New Guide to India’s New FDI Rules by Euromonitor International27 Jan 2012 • by Natalie Aster
This report examines one of the most anticipated events in retailing: the relaxation of FDI restrictions in India’s retail market. It analyses in detail the proposed changes to current legislation, and also investigates areas of future growth within the Indian retail market. The briefing focuses on the potential benefits and challenges for foreign companies, although consideration is also given to Indian retailers operating in the market.
The Indian cabinet has proposed three options for foreign direct investment (FDI). The first is single brand retail with a maximum of 51% equity share. The second is multi-brand retail with a maximum of 51% equity share. The final option is single brand retail with up to 100% equity share.
According to the report “A Guide to India’s New FDI Rules and What They Mean for Foreign Retailers” by Euromonitor International, the dominance of “kiranas” in the Indian grocery retail market reflects the importance of local retailing in India. Whilst organised retail has grown dramatically since 2006, 96% of the revenue in the Indian retail market is generated by small independent stores.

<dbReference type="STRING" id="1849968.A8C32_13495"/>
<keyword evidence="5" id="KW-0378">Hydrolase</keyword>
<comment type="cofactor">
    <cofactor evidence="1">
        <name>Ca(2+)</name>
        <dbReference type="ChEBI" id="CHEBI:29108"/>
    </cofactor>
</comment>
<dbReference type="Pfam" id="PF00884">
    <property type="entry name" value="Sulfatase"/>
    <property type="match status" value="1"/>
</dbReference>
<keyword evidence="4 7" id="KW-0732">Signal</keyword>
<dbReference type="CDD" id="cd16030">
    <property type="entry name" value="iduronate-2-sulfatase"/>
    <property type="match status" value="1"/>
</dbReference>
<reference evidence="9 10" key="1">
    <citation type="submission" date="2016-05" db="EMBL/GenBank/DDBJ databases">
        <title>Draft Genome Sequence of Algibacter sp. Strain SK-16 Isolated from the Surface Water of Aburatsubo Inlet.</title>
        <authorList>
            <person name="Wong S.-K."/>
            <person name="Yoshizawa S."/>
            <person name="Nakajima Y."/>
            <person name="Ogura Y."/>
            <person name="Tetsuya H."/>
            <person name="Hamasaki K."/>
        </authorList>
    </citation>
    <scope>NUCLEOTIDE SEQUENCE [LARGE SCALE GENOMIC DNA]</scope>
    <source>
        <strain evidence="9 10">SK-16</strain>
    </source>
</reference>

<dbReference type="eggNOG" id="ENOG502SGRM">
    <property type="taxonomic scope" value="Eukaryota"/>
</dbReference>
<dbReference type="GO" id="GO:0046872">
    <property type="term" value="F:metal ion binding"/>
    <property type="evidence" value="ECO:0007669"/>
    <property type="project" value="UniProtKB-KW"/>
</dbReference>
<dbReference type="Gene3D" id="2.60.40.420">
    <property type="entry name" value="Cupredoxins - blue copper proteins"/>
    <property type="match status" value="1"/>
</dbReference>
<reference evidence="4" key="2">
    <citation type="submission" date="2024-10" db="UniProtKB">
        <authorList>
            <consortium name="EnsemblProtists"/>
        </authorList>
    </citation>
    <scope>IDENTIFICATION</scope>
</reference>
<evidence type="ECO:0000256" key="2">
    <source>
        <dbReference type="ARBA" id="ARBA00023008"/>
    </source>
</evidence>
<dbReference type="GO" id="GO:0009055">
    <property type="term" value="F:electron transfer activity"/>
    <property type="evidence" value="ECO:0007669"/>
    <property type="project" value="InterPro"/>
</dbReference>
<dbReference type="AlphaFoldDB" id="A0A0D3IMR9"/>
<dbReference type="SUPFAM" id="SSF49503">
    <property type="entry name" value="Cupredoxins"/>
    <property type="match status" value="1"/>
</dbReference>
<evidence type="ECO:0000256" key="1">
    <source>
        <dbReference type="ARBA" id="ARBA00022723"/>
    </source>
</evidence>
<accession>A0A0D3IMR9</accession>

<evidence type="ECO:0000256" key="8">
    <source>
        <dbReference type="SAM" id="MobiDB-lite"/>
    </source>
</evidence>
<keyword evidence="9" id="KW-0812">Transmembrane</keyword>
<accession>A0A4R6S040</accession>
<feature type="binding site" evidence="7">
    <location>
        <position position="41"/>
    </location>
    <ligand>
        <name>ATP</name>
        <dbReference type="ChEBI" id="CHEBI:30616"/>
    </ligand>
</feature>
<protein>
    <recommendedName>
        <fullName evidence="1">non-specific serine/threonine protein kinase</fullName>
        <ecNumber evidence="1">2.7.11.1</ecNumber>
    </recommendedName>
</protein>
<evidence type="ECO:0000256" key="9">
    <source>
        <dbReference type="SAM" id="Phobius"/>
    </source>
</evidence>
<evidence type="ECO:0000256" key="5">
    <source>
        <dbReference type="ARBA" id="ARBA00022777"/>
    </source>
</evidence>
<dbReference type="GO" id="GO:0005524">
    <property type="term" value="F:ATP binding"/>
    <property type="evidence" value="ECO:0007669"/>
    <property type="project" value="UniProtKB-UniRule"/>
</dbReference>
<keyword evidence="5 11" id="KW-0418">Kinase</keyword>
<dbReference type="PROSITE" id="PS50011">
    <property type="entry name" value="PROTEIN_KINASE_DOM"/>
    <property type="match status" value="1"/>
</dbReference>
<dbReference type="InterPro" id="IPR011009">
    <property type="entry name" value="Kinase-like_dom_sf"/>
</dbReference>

With strong political and social opposition, there is no guarantee that India’s government will be able to change current FDI legislation soon. While the entry of foreign retailers will quicken the pace of change, domestic organised retail will continue to have an impact on the retail landscape.
A Guide to India’s New FDI Rules and What They Mean for Foreign Retailers
Published: December 2011
Price: US$ 2.000,00
Why buy this report?
- Get a detailed picture of the Retailing market;
- Pinpoint growth sectors and identify factors driving change;
- Understand the competitive environment, the market’s major players and leading brands;
- Use five-year forecasts to assess how the market is predicted to develop.
More information can be found in the report “A Guide to India’s New FDI Rules and What They Mean for Foreign Retailers” by Euromonitor International.
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